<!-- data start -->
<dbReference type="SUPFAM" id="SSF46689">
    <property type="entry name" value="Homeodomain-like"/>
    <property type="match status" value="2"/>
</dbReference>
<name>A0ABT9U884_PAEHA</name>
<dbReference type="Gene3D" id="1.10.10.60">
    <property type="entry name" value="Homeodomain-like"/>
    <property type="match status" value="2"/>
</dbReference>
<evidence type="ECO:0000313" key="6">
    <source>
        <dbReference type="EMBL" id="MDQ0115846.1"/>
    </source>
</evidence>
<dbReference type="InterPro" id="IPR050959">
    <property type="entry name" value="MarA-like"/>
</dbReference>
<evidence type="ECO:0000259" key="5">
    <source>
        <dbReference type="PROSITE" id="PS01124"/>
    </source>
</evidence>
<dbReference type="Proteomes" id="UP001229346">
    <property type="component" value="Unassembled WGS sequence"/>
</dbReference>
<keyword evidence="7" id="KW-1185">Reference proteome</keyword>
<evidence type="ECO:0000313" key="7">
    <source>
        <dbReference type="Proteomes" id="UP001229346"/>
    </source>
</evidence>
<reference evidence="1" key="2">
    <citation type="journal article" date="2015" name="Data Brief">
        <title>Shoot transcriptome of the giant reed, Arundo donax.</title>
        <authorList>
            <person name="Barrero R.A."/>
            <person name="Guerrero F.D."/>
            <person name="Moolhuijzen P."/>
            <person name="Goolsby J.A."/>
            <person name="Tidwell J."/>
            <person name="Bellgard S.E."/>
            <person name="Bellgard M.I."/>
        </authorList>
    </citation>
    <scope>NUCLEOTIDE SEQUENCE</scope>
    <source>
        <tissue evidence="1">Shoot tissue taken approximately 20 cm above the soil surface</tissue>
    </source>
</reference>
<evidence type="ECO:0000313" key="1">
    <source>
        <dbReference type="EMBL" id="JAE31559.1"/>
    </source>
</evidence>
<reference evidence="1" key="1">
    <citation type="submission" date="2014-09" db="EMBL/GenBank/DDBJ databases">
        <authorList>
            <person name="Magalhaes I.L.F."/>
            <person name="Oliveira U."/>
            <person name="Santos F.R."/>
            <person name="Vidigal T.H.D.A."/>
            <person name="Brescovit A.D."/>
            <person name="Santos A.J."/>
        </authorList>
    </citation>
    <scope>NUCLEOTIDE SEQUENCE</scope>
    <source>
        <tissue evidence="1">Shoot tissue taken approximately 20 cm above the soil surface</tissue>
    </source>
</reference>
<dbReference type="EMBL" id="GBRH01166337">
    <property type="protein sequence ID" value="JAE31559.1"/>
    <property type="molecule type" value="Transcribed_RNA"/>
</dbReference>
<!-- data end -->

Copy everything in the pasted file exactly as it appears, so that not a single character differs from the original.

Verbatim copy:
<dbReference type="SUPFAM" id="SSF46689">
    <property type="entry name" value="Homeodomain-like"/>
    <property type="match status" value="2"/>
</dbReference>
<name>A0ABT9U884_PAEHA</name>
<dbReference type="Gene3D" id="1.10.10.60">
    <property type="entry name" value="Homeodomain-like"/>
    <property type="match status" value="2"/>
</dbReference>
<evidence type="ECO:0000313" key="6">
    <source>
        <dbReference type="EMBL" id="MDQ0115846.1"/>
    </source>
</evidence>
<dbReference type="InterPro" id="IPR050959">
    <property type="entry name" value="MarA-like"/>
</dbReference>
<evidence type="ECO:0000259" key="5">
    <source>
        <dbReference type="PROSITE" id="PS01124"/>
    </source>
</evidence>
<dbReference type="Proteomes" id="UP001229346">
    <property type="component" value="Unassembled WGS sequence"/>
</dbReference>
<keyword evidence="7" id="KW-1185">Reference proteome</keyword>
<evidence type="ECO:0000313" key="7">
    <source>
        <dbReference type="Proteomes" id="UP001229346"/>
    </source>
</evidence>
<reference evidence="1" key="2">
    <citation type="journal article" date="2015" name="Data Brief">
        <title>Shoot transcriptome of the giant reed, Arundo donax.</title>
        <authorList>
            <person name="Barrero R.A."/>
            <person name="Guerrero F.D."/>
            <person name="Moolhuijzen P."/>
            <person name="Goolsby J.A."/>
            <person name="Tidwell J."/>
            <person name="Bellgard S.E."/>
            <person name="Bellgard M.I."/>
        </authorList>
    </citation>
    <scope>NUCLEOTIDE SEQUENCE</scope>
    <source>
        <tissue evidence="1">Shoot tissue taken approximately 20 cm above the soil surface</tissue>
    </source>
</reference>
<evidence type="ECO:0000313" key="1">
    <source>
        <dbReference type="EMBL" id="JAE31559.1"/>
    </source>
</evidence>
<reference evidence="1" key="1">
    <citation type="submission" date="2014-09" db="EMBL/GenBank/DDBJ databases">
        <authorList>
            <person name="Magalhaes I.L.F."/>
            <person name="Oliveira U."/>
            <person name="Santos F.R."/>
            <person name="Vidigal T.H.D.A."/>
            <person name="Brescovit A.D."/>
            <person name="Santos A.J."/>
        </authorList>
    </citation>
    <scope>NUCLEOTIDE SEQUENCE</scope>
    <source>
        <tissue evidence="1">Shoot tissue taken approximately 20 cm above the soil surface</tissue>
    </source>
</reference>
<dbReference type="EMBL" id="GBRH01166337">
    <property type="protein sequence ID" value="JAE31559.1"/>
    <property type="molecule type" value="Transcribed_RNA"/>
</dbReference>